If you live in London, Ontario, you’ve probably been to a Start.ca sponsored event. As we prepare for the upcoming Continental Cup, of which we are the Community and Stage Sponsors for, I stopped to reflect on what these sponsorship’s really mean. Why did being a part of the community mean so much to the company? And for that matter, what did “community” mean to me?
I started thinking back on moments in my life where I had experienced community support. I grew up in a very small town of about 330 people just north of London, called Ilderton. Some of you may recognize this town, as it is also the hometown (and home ice) of Scott Moir, one half of the amazing Canadian Ice Dancing duo, Scott & Tessa. Coincidentally, Scott is going to be one of the many celebrities that will be participating in the celebrity match on the Start.ca Community Sheet.
Some of the wonderful advantages of living in a small town were that you knew everyone by name, you were never bored, and everyone always seemed to help you out when you needed it. It was kind of like having a large support net. I have so many wonderful stories about growing up in Ilderton, but I would like to share one of them in particular with you.
When I was 22, I was living and working in Toronto, but travelling home most weekends. My father had been diagnosed with cancer was given a few months to live.
It was a chaotic, confusing, and exhausting few months. While my dad lay in the hospital, my brother and I were tasked with moving our parents’ things from their home (my childhood home) to a new property, five houses down the street. It seemed an overwhelming mountain of a task given the emotional weight of everything, but we dug in, and reached out to our friends in the area to ask for help. When we woke up the next morning, I think there must’ve been 20 families that had arrived with their trucks, hoping to help.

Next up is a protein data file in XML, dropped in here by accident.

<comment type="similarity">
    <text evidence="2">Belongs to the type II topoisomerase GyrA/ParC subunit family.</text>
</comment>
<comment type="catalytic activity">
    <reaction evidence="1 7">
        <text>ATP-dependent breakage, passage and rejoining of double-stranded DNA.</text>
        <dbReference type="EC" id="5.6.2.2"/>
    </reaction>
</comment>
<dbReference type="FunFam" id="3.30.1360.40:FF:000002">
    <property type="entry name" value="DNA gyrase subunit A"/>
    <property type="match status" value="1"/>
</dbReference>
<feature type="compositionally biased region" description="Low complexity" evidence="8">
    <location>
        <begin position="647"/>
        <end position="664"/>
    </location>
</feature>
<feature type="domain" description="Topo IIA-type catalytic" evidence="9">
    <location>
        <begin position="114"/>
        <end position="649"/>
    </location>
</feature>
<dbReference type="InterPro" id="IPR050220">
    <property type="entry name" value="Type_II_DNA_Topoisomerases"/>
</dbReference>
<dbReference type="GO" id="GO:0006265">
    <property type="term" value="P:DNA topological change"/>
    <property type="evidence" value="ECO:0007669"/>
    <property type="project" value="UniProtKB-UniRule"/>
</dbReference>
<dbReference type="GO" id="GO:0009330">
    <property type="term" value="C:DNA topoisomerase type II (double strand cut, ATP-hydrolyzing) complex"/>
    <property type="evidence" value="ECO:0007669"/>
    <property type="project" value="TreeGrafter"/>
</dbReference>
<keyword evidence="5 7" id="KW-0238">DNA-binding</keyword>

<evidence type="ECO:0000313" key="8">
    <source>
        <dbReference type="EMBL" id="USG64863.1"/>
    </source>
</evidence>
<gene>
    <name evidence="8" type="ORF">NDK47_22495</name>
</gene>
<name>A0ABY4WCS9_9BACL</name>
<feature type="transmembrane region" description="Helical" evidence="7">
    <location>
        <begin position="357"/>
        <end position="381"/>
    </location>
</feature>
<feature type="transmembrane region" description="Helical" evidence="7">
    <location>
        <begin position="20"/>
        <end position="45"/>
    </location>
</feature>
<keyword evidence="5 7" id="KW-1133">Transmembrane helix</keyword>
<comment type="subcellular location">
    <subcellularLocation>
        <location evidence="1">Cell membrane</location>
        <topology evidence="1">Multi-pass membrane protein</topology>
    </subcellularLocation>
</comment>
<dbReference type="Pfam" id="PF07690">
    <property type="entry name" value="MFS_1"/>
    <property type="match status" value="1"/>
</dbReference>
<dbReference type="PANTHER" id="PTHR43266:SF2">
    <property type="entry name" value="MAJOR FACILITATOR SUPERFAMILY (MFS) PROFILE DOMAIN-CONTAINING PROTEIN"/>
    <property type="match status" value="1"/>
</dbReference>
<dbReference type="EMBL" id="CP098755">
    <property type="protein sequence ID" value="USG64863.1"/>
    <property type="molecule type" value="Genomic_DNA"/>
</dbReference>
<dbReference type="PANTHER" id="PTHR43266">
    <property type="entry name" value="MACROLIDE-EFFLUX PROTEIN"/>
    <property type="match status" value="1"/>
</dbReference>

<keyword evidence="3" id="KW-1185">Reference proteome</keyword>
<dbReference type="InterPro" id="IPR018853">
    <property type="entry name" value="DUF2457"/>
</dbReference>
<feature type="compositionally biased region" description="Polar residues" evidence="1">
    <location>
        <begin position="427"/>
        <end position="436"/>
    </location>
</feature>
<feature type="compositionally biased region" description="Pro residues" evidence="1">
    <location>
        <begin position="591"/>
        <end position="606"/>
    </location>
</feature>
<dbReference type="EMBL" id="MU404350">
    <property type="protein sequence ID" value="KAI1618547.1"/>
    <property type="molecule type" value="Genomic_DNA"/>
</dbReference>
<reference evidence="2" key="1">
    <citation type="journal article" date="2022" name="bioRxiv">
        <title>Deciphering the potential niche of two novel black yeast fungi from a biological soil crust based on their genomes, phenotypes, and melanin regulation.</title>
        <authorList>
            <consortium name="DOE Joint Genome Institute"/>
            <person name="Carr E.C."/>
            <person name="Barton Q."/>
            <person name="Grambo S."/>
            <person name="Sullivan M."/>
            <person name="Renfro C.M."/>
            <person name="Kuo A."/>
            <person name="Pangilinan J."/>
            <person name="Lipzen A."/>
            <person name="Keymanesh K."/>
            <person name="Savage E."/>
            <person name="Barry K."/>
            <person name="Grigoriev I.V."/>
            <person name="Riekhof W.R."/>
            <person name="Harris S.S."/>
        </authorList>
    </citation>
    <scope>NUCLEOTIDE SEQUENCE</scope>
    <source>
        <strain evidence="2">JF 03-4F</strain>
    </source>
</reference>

Many hands make light work. They quickly organized themselves into groups. A group of women and men in each house; a group loading; unloading and moving 22-years of an entire families’ stuff from one home to the next. The younger men were literally picking up couches and mattresses and carrying them down the street. By 1pm that afternoon, I walked through the empty house I grew up in, alone. The echo of each footstep bringing on a lifetime of memories.
I walked into the new home expecting a week of organizing ahead. Instead, I walked into a house that was filled with laughter. Every box had been emptied. Every room was set-up as if it had been that way for years. There, in the centre of the living room, a comical scene was unfolding; a group of farmers moving furniture and pictures around, playfully arguing about what should go where. They had to experience it, to make sure the Feng Shui was just perfect for my mom and dad. I knew in that moment that I would never be alone because I had this incredible community that I could lean on when in need. By 2pm that afternoon, my parents’ new house had been turned into a home.
Stories like this remind me of the importance of giving back to the community. I feel so thankful that Start.ca provides me with opportunities to volunteer and get involved. I help where I can, when I can, in any way I possibly can. This is my way of giving back to the communities that have given so much to me over the years.
I am looking forward to spending some time with my friend Scott Moir at the Continental Cup. It’s serendipitous that he is a guest celebrity at the event where the company I work for is the Community Sponsor. After all, it seems like not that long ago I was watching a teenage Scott Moir carrying my parents’ couch down the street with his brothers on a hot day in the summer of 2001. That time, nearly 20 years ago, will always be one of the most extraordinary examples of a community coming together that I have ever experienced.
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